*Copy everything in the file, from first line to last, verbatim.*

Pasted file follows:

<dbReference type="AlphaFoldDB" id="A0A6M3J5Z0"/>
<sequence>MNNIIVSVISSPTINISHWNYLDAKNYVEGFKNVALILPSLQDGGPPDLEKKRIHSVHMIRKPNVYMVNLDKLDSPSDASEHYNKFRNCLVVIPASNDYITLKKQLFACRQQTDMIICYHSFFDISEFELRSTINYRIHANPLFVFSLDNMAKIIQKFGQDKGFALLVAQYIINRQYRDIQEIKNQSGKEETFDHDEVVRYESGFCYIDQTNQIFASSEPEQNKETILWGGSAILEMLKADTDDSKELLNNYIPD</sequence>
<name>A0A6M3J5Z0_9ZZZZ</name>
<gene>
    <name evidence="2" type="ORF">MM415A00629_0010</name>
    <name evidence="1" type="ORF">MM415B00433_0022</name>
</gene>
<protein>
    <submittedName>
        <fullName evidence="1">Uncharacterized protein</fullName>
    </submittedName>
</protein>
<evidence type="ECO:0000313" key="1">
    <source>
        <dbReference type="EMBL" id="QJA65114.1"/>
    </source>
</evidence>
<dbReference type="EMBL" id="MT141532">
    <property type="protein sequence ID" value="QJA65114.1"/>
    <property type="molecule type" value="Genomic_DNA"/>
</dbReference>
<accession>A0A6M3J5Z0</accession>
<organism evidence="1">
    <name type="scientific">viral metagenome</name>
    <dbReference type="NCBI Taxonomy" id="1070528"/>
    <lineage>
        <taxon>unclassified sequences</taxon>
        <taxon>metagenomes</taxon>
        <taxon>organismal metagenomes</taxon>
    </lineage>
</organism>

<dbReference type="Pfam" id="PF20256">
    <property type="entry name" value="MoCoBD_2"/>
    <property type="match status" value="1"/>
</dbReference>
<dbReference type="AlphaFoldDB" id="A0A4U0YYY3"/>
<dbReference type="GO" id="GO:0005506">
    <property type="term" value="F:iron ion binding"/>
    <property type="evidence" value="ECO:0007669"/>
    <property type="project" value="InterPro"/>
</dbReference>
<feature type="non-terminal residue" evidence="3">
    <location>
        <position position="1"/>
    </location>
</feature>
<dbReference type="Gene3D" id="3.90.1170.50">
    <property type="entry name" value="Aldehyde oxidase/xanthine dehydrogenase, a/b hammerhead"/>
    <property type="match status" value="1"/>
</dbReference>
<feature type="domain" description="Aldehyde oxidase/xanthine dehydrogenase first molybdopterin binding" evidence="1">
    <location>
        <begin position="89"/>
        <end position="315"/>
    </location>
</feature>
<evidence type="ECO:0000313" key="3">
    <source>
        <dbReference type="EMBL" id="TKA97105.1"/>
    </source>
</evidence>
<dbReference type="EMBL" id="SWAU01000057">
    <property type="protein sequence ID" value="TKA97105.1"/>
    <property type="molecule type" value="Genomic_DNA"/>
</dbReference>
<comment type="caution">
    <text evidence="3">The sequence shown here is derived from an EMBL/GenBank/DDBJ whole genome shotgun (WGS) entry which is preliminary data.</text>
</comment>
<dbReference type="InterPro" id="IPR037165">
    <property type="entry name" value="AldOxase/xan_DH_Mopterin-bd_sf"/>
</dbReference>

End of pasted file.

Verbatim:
<dbReference type="AlphaFoldDB" id="A0A6M3J5Z0"/>
<sequence>MNNIIVSVISSPTINISHWNYLDAKNYVEGFKNVALILPSLQDGGPPDLEKKRIHSVHMIRKPNVYMVNLDKLDSPSDASEHYNKFRNCLVVIPASNDYITLKKQLFACRQQTDMIICYHSFFDISEFELRSTINYRIHANPLFVFSLDNMAKIIQKFGQDKGFALLVAQYIINRQYRDIQEIKNQSGKEETFDHDEVVRYESGFCYIDQTNQIFASSEPEQNKETILWGGSAILEMLKADTDDSKELLNNYIPD</sequence>
<name>A0A6M3J5Z0_9ZZZZ</name>
<gene>
    <name evidence="2" type="ORF">MM415A00629_0010</name>
    <name evidence="1" type="ORF">MM415B00433_0022</name>
</gene>
<protein>
    <submittedName>
        <fullName evidence="1">Uncharacterized protein</fullName>
    </submittedName>
</protein>
<evidence type="ECO:0000313" key="1">
    <source>
        <dbReference type="EMBL" id="QJA65114.1"/>
    </source>
</evidence>
<dbReference type="EMBL" id="MT141532">
    <property type="protein sequence ID" value="QJA65114.1"/>
    <property type="molecule type" value="Genomic_DNA"/>
</dbReference>
<accession>A0A6M3J5Z0</accession>
<organism evidence="1">
    <name type="scientific">viral metagenome</name>
    <dbReference type="NCBI Taxonomy" id="1070528"/>
    <lineage>
        <taxon>unclassified sequences</taxon>
        <taxon>metagenomes</taxon>
        <taxon>organismal metagenomes</taxon>
    </lineage>
</organism>

<dbReference type="Pfam" id="PF20256">
    <property type="entry name" value="MoCoBD_2"/>
    <property type="match status" value="1"/>
</dbReference>
<dbReference type="AlphaFoldDB" id="A0A4U0YYY3"/>
<dbReference type="GO" id="GO:0005506">
    <property type="term" value="F:iron ion binding"/>
    <property type="evidence" value="ECO:0007669"/>
    <property type="project" value="InterPro"/>
</dbReference>
<feature type="non-terminal residue" evidence="3">
    <location>
        <position position="1"/>
    </location>
</feature>
<dbReference type="Gene3D" id="3.90.1170.50">
    <property type="entry name" value="Aldehyde oxidase/xanthine dehydrogenase, a/b hammerhead"/>
    <property type="match status" value="1"/>
</dbReference>
<feature type="domain" description="Aldehyde oxidase/xanthine dehydrogenase first molybdopterin binding" evidence="1">
    <location>
        <begin position="89"/>
        <end position="315"/>
    </location>
</feature>
<evidence type="ECO:0000313" key="3">
    <source>
        <dbReference type="EMBL" id="TKA97105.1"/>
    </source>
</evidence>
<dbReference type="EMBL" id="SWAU01000057">
    <property type="protein sequence ID" value="TKA97105.1"/>
    <property type="molecule type" value="Genomic_DNA"/>
</dbReference>
<comment type="caution">
    <text evidence="3">The sequence shown here is derived from an EMBL/GenBank/DDBJ whole genome shotgun (WGS) entry which is preliminary data.</text>
</comment>
<dbReference type="InterPro" id="IPR037165">
    <property type="entry name" value="AldOxase/xan_DH_Mopterin-bd_sf"/>
</dbReference>